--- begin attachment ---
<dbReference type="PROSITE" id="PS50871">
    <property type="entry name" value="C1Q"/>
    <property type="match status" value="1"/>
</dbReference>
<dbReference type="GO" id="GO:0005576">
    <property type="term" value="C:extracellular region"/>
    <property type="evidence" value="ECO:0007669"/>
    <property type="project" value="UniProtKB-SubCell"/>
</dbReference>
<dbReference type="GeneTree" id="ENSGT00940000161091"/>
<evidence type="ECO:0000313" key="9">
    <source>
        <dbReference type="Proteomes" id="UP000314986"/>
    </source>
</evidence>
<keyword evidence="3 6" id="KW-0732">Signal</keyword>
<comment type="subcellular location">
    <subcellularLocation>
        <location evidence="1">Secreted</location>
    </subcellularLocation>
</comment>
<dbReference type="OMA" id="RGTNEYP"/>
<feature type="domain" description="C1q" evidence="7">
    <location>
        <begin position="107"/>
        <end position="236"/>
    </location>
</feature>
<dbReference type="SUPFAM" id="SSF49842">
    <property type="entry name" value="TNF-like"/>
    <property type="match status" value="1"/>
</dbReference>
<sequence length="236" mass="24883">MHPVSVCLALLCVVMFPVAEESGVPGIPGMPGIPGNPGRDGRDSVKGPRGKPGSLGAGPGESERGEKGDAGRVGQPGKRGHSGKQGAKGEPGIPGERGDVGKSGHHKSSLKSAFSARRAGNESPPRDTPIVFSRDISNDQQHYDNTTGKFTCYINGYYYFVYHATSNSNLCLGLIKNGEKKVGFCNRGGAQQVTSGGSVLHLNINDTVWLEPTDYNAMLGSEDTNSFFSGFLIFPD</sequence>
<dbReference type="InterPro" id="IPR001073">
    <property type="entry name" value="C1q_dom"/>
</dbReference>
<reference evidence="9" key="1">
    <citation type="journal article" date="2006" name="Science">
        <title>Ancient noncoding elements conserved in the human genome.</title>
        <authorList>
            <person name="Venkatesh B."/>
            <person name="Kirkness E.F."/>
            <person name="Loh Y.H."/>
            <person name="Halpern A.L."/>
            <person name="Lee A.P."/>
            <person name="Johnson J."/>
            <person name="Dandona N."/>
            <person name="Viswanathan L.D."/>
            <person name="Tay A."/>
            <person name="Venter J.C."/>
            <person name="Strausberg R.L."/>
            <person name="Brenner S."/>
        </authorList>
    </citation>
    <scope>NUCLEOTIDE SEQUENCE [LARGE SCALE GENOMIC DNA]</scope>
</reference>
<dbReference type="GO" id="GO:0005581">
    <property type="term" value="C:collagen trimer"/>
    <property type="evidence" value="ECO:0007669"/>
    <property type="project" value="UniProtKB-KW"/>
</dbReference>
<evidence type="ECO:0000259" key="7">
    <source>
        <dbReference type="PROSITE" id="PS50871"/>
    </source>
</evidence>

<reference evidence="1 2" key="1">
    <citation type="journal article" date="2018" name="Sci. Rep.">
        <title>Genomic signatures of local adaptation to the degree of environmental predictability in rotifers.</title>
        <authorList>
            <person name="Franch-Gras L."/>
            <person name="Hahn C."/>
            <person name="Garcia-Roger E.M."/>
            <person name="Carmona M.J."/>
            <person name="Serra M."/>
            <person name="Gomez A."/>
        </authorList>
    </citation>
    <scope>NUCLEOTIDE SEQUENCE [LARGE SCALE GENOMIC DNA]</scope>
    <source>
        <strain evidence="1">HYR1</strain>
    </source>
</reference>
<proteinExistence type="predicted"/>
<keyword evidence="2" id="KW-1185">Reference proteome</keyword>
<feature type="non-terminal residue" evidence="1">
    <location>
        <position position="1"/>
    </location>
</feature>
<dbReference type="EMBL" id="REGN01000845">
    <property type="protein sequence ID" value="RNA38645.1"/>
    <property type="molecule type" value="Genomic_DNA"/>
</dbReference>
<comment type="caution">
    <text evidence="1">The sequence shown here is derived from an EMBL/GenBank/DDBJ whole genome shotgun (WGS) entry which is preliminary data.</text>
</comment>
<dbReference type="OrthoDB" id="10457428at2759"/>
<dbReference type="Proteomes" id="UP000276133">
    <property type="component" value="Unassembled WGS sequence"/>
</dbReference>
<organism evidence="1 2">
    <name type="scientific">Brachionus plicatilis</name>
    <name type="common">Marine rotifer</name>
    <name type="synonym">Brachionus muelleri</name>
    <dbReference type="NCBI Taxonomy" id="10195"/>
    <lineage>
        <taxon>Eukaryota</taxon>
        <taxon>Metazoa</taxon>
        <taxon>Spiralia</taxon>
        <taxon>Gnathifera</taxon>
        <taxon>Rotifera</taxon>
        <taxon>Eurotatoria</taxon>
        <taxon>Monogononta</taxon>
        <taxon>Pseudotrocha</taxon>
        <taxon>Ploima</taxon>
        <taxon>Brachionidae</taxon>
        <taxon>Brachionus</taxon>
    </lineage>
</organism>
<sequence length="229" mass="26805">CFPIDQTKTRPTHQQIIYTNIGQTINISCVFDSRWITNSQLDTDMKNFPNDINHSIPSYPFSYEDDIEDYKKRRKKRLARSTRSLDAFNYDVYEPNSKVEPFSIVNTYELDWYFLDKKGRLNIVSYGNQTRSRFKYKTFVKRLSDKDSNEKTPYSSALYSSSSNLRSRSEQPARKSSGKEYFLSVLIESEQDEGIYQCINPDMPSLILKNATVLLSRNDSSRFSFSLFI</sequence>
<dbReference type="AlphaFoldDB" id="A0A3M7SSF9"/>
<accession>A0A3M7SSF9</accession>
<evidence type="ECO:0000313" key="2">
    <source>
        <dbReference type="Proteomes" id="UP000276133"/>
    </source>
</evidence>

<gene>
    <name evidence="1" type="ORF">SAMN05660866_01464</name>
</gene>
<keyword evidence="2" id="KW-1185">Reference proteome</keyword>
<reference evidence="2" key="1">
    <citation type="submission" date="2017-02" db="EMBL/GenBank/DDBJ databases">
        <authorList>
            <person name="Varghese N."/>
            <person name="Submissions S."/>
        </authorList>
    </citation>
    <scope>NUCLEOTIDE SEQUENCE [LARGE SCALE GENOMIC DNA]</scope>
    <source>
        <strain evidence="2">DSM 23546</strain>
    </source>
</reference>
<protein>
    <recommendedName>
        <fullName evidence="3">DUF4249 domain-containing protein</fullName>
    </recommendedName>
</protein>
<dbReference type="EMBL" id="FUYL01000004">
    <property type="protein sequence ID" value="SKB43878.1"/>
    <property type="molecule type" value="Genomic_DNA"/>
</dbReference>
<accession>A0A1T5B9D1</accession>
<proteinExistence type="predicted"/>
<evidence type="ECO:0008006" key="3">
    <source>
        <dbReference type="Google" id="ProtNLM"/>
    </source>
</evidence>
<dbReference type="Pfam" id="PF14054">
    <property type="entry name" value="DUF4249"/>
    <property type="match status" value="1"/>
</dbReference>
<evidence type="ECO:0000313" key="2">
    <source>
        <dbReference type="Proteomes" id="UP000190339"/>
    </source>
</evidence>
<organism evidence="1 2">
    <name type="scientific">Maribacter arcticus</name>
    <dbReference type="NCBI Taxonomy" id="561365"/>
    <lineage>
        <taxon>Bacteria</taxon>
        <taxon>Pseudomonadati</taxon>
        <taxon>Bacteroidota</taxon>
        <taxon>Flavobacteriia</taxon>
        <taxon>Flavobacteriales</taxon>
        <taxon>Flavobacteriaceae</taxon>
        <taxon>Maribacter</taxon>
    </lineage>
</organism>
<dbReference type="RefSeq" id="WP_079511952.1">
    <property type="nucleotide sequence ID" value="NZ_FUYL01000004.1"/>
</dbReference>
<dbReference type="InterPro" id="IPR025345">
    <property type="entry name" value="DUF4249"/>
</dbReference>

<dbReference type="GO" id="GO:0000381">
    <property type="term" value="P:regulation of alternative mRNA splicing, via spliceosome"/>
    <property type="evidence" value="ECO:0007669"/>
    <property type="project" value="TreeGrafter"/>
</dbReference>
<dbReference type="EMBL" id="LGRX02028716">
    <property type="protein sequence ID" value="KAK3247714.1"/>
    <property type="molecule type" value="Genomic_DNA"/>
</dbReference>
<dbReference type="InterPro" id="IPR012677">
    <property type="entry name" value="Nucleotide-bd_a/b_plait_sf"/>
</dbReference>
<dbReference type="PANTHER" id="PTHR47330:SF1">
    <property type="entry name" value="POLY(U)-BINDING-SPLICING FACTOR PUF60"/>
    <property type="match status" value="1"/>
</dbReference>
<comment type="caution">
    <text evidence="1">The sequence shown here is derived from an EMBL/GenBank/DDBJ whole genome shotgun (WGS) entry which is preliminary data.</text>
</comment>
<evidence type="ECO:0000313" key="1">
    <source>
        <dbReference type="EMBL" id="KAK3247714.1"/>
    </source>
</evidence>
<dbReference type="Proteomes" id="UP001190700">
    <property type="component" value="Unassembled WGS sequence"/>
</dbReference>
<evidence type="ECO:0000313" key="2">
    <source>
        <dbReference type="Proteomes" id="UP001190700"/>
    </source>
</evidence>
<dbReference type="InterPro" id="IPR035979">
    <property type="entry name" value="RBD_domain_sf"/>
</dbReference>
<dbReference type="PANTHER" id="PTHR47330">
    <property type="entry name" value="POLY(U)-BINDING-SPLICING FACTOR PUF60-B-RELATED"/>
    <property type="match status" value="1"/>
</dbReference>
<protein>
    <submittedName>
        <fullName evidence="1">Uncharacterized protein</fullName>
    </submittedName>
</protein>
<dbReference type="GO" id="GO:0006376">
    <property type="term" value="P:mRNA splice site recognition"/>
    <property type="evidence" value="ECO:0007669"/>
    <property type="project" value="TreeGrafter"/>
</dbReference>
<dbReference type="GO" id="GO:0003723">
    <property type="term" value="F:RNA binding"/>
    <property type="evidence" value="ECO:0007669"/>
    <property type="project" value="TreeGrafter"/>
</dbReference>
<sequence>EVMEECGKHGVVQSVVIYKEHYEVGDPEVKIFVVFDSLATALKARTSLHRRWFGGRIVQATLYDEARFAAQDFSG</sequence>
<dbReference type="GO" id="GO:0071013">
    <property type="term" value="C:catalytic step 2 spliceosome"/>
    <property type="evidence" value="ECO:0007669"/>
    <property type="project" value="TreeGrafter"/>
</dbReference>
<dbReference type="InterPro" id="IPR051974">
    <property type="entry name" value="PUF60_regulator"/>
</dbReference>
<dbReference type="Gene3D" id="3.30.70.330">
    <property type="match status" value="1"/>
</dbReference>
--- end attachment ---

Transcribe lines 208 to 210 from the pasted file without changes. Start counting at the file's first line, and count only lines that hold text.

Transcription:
<evidence type="ECO:0000313" key="1">
    <source>
        <dbReference type="EMBL" id="KAK3247714.1"/>